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The Bohr Effect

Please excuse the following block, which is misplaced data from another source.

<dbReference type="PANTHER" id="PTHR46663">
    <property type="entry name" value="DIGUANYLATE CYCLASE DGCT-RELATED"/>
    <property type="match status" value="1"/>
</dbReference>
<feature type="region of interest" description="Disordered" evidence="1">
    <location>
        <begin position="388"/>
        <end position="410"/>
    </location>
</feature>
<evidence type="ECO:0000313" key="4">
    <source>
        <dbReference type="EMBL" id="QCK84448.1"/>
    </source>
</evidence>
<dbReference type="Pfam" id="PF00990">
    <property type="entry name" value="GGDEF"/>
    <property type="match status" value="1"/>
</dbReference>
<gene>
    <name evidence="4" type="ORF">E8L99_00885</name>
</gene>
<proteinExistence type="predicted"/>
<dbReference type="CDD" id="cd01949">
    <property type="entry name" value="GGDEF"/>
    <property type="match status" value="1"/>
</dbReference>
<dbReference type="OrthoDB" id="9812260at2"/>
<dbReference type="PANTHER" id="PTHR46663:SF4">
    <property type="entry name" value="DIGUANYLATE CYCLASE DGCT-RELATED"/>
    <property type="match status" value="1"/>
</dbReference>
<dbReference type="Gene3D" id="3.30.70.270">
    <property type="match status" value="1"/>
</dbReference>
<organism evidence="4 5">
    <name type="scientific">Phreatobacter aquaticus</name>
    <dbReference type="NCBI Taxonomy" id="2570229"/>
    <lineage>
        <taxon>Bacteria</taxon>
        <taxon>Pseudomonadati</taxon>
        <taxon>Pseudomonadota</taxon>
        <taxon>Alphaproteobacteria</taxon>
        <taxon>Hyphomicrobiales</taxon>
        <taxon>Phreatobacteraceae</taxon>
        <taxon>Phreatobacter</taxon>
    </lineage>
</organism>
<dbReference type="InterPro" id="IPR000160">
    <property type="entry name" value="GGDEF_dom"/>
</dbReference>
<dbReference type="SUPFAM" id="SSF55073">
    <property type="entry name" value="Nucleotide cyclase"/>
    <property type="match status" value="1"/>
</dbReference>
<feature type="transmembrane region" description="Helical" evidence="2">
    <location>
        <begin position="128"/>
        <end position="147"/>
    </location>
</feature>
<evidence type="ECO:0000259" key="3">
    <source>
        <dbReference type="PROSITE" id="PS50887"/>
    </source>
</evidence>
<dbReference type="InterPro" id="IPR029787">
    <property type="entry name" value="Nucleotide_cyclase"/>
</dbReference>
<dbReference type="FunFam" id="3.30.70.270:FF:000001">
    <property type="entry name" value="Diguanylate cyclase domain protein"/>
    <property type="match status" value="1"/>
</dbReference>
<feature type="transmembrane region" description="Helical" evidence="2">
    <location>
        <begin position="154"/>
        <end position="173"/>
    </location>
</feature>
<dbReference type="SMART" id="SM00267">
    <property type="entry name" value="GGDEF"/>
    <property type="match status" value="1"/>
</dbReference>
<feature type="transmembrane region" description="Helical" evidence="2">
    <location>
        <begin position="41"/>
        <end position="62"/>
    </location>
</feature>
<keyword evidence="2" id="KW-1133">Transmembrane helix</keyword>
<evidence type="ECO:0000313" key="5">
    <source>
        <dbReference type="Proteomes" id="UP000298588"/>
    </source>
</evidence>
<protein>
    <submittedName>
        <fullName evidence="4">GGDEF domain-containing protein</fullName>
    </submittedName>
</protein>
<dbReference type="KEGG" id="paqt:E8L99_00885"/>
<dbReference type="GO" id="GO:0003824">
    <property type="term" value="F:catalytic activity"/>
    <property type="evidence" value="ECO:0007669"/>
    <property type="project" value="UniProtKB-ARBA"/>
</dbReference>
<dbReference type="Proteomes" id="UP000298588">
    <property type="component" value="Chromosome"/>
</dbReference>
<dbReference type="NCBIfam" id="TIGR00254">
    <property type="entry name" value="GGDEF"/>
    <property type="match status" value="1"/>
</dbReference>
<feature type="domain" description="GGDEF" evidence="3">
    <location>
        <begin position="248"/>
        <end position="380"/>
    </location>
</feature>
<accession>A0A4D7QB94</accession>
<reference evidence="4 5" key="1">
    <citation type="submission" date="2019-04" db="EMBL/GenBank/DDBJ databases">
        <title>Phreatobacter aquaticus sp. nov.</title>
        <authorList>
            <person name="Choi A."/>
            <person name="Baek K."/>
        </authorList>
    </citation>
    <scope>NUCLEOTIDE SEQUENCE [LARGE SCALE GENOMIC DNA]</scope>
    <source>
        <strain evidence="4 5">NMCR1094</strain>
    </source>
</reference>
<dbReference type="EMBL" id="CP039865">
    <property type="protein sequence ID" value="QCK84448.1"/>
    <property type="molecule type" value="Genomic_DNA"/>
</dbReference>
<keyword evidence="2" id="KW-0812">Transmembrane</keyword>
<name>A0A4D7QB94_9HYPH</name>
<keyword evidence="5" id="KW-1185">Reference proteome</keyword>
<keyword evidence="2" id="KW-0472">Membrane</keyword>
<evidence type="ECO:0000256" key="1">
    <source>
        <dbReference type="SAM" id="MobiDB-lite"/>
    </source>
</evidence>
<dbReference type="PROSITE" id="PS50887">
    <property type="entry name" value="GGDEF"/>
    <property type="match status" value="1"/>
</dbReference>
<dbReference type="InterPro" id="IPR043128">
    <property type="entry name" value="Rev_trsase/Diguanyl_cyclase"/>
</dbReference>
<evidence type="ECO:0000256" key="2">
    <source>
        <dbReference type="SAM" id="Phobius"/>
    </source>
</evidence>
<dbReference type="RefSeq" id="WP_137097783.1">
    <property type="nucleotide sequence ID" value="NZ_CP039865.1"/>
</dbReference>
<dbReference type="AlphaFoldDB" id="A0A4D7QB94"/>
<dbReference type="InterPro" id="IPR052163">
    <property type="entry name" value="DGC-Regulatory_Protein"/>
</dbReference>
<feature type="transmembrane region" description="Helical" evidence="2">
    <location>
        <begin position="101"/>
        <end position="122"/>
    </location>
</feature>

In 1903 a scientist by the name of Christian Bohr made an important discovery that unravelled some of the mysteries around breathing. He discovered that the level of carbon dioxide in the blood is important in allowing oxygen to be released by the haemoglobin. At higher levels of CO2 haemoglobin releases O2 more easily. This has been named the Bohr Effect. It is also known by medical doctors and scientists as the oxy-haemoglobin dissociation curve. When the level of CO2 in the blood is lower, oxygen bonds more tightly to haemoglobin, causing the symptoms of lowered oxygen in body tissues.